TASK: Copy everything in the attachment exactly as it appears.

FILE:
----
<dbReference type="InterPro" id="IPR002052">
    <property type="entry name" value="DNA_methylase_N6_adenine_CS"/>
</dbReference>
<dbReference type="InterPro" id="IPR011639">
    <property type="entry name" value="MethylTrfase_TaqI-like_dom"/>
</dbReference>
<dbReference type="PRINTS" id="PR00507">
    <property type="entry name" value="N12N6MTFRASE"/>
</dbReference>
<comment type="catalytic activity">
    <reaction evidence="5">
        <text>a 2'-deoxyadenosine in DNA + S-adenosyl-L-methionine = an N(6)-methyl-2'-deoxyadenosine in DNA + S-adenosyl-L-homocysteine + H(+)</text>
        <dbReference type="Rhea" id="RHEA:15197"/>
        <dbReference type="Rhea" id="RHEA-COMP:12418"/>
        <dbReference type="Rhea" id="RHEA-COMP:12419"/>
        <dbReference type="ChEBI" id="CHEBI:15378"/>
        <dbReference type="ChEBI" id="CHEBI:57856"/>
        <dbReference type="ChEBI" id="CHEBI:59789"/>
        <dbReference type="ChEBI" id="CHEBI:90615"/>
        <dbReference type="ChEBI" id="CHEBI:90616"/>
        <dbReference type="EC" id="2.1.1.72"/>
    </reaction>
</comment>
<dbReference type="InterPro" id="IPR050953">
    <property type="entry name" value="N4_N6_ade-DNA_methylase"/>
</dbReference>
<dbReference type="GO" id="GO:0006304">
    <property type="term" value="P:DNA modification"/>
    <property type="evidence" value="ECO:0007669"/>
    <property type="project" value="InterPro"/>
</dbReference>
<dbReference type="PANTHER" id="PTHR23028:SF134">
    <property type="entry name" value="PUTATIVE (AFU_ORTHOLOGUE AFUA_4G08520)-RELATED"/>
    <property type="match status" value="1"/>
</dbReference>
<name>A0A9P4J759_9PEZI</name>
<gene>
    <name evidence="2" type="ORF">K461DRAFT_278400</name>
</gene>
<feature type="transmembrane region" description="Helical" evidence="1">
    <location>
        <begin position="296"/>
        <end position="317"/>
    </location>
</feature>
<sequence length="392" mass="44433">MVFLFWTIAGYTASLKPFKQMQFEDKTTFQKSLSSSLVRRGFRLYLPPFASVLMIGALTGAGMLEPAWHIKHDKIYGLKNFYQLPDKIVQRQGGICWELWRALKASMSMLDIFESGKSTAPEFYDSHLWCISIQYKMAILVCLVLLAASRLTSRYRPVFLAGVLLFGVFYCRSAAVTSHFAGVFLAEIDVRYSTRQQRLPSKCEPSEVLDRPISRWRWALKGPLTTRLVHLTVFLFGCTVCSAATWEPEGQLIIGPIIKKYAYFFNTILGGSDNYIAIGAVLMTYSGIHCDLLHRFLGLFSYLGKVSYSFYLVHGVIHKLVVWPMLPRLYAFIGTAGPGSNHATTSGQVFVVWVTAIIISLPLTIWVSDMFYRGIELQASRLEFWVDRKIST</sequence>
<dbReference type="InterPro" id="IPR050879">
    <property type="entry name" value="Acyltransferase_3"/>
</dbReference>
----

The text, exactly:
<dbReference type="InterPro" id="IPR002052">
    <property type="entry name" value="DNA_methylase_N6_adenine_CS"/>
</dbReference>
<dbReference type="InterPro" id="IPR011639">
    <property type="entry name" value="MethylTrfase_TaqI-like_dom"/>
</dbReference>
<dbReference type="PRINTS" id="PR00507">
    <property type="entry name" value="N12N6MTFRASE"/>
</dbReference>
<comment type="catalytic activity">
    <reaction evidence="5">
        <text>a 2'-deoxyadenosine in DNA + S-adenosyl-L-methionine = an N(6)-methyl-2'-deoxyadenosine in DNA + S-adenosyl-L-homocysteine + H(+)</text>
        <dbReference type="Rhea" id="RHEA:15197"/>
        <dbReference type="Rhea" id="RHEA-COMP:12418"/>
        <dbReference type="Rhea" id="RHEA-COMP:12419"/>
        <dbReference type="ChEBI" id="CHEBI:15378"/>
        <dbReference type="ChEBI" id="CHEBI:57856"/>
        <dbReference type="ChEBI" id="CHEBI:59789"/>
        <dbReference type="ChEBI" id="CHEBI:90615"/>
        <dbReference type="ChEBI" id="CHEBI:90616"/>
        <dbReference type="EC" id="2.1.1.72"/>
    </reaction>
</comment>
<dbReference type="InterPro" id="IPR050953">
    <property type="entry name" value="N4_N6_ade-DNA_methylase"/>
</dbReference>
<dbReference type="GO" id="GO:0006304">
    <property type="term" value="P:DNA modification"/>
    <property type="evidence" value="ECO:0007669"/>
    <property type="project" value="InterPro"/>
</dbReference>
<dbReference type="PANTHER" id="PTHR23028:SF134">
    <property type="entry name" value="PUTATIVE (AFU_ORTHOLOGUE AFUA_4G08520)-RELATED"/>
    <property type="match status" value="1"/>
</dbReference>
<name>A0A9P4J759_9PEZI</name>
<gene>
    <name evidence="2" type="ORF">K461DRAFT_278400</name>
</gene>
<feature type="transmembrane region" description="Helical" evidence="1">
    <location>
        <begin position="296"/>
        <end position="317"/>
    </location>
</feature>
<sequence length="392" mass="44433">MVFLFWTIAGYTASLKPFKQMQFEDKTTFQKSLSSSLVRRGFRLYLPPFASVLMIGALTGAGMLEPAWHIKHDKIYGLKNFYQLPDKIVQRQGGICWELWRALKASMSMLDIFESGKSTAPEFYDSHLWCISIQYKMAILVCLVLLAASRLTSRYRPVFLAGVLLFGVFYCRSAAVTSHFAGVFLAEIDVRYSTRQQRLPSKCEPSEVLDRPISRWRWALKGPLTTRLVHLTVFLFGCTVCSAATWEPEGQLIIGPIIKKYAYFFNTILGGSDNYIAIGAVLMTYSGIHCDLLHRFLGLFSYLGKVSYSFYLVHGVIHKLVVWPMLPRLYAFIGTAGPGSNHATTSGQVFVVWVTAIIISLPLTIWVSDMFYRGIELQASRLEFWVDRKIST</sequence>
<dbReference type="InterPro" id="IPR050879">
    <property type="entry name" value="Acyltransferase_3"/>
</dbReference>